28 December 2001

DONT FAIL TO SUCCEED AT SUCCESSION

AN alarming number of farmers have not considered succession planning in any way and they should do so as a matter of urgency, says Lisa Whalley, of accountant Jackson Stephen.

"There are grants available to help farmers plan their finances, so now is a good time to consider how to reduce the overall burden of taxation after death. Planning your will is just one action that could benefit relatives if considered properly," says Mrs Whalley, who is based at the firms office in Bolton, Greater Manchester.

To show how forward planning can help, she cites an example where a farmer dies, leaving his entire estate to his wife. Under the spouse exemption rules (assuming the farm does not qualify for agricultural property relief, and not all do) he would pay no tax on his estate. However on her death, the couples children would owe a considerable amount of inheritance tax when they inherit the balance of the estate. This is largely because his inheritance tax exemption, currently £242,000, would have been wasted.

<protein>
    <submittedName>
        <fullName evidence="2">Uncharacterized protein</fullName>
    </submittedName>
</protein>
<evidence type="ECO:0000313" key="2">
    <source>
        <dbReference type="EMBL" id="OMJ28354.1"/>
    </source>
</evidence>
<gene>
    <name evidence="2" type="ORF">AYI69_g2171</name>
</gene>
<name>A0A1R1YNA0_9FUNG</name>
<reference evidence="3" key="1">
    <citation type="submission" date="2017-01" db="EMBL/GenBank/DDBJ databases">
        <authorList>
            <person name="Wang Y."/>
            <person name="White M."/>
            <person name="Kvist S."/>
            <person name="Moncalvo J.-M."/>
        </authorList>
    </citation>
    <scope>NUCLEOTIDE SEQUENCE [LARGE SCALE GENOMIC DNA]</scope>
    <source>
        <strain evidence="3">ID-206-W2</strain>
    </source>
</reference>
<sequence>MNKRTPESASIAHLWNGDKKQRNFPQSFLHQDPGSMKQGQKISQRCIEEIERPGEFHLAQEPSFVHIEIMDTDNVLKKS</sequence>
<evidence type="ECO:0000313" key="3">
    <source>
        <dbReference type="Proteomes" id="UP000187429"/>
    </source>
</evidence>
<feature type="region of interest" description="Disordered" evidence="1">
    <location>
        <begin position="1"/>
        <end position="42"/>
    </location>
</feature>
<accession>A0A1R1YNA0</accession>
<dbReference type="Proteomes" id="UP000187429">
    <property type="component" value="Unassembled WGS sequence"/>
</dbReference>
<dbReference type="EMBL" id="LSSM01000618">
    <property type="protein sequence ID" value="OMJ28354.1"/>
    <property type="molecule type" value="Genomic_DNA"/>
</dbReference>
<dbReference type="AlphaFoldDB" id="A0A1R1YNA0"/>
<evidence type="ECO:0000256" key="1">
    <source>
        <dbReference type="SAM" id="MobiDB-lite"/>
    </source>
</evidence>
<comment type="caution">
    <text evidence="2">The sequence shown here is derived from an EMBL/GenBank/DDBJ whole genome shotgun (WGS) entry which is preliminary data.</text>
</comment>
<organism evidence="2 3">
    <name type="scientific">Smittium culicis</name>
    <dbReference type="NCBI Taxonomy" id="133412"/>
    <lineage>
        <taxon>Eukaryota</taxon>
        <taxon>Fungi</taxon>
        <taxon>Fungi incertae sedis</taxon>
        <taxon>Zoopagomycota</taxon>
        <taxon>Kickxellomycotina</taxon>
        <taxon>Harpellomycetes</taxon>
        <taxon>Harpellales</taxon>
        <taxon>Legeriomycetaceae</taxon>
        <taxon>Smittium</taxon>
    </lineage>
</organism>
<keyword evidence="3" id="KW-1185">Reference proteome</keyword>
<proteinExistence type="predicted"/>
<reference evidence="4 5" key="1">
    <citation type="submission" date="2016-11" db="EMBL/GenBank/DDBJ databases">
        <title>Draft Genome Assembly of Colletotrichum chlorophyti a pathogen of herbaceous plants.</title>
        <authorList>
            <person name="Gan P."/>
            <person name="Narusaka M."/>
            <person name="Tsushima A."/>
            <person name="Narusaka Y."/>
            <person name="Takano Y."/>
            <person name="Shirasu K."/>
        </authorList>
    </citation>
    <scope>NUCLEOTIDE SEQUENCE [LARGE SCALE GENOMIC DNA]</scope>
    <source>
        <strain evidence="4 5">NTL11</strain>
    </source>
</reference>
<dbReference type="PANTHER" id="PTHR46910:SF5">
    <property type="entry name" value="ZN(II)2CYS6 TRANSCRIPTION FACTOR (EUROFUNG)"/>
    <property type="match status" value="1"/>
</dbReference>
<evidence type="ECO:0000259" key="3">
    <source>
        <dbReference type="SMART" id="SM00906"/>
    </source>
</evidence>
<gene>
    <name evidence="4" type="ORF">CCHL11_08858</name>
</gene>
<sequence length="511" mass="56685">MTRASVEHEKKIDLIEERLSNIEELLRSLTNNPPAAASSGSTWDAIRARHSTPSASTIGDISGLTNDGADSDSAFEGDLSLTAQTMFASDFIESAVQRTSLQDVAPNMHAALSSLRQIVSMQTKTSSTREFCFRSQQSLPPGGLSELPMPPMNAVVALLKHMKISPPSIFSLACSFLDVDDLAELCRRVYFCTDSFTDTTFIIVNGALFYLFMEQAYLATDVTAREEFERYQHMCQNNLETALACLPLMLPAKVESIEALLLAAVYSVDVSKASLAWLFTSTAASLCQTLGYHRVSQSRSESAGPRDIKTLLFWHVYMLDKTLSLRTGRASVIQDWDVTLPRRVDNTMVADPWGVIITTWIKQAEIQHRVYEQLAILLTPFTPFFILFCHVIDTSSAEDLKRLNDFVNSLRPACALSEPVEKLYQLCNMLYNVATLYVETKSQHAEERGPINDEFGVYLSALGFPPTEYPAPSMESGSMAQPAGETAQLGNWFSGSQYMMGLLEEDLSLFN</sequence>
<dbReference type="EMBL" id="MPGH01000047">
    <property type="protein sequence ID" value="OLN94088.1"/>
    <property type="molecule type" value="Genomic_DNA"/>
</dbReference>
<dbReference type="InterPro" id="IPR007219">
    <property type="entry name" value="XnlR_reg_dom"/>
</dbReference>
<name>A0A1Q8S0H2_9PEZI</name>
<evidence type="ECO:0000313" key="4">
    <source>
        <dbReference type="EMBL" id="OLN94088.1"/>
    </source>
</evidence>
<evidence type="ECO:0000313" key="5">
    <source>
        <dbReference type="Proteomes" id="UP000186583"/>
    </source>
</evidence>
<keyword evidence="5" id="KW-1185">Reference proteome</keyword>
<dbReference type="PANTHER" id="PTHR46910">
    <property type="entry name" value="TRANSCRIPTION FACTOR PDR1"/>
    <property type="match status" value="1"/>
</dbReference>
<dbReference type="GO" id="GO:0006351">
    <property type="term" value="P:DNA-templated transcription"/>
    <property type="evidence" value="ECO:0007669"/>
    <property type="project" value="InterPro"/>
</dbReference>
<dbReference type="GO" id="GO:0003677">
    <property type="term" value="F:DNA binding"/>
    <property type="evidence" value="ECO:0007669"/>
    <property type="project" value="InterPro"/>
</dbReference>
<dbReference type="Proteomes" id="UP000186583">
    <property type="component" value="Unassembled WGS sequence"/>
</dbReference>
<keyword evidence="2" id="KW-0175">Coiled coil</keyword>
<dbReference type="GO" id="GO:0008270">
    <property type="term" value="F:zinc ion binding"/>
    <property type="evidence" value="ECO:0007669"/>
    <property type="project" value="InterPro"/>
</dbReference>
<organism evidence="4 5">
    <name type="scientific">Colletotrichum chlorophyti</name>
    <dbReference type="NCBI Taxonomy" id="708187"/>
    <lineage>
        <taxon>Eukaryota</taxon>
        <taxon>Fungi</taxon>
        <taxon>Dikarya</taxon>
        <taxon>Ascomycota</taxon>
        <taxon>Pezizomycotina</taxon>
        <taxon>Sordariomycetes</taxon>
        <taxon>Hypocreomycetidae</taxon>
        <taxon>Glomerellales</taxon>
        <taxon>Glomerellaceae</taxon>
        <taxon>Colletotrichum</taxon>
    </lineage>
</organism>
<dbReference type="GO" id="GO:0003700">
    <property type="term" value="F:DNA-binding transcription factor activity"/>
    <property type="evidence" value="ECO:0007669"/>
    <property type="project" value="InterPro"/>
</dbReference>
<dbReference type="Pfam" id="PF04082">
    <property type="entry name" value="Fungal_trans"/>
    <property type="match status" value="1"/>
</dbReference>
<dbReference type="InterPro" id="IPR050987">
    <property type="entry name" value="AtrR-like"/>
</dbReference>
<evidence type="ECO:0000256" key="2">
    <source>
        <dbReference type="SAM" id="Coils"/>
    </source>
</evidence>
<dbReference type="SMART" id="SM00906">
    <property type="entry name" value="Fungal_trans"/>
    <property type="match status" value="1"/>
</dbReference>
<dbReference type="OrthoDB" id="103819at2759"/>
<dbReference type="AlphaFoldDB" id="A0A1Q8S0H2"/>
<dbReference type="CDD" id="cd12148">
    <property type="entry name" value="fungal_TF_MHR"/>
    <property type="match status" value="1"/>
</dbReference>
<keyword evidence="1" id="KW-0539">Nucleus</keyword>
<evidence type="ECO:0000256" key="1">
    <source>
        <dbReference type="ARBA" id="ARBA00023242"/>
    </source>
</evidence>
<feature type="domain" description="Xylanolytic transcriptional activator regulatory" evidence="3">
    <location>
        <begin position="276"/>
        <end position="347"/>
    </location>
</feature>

"In this case, the farmer could have avoided this happening by setting up a discretionary trust in his will to provide an income from his estate to his wife during her lifetime, with the main beneficiaries being his children. This would utilise his inheritance tax exemption and save nearly £100,000 on the eventual death of his widow."

There are several other ways to reduce the amount of inheritance tax paid by beneficiaries, Mrs Whalley explains.

And any gift made during lifetime can be considered a PET (potential exempt transfer), although in most cases, the person making the gift has to live for seven years to avoid all inheritance tax on that gift.

"Gifts amounting to £3000/year are also free of inheritance tax and last years allowance can be given away if it was not used this year. It is also possible to make an unlimited amount of gifts of £250. The marriage of sons and daughters can also provide an opportunity to give away up to £5000 tax-free, thereby reducing the amount of tax payable on the estate." &#42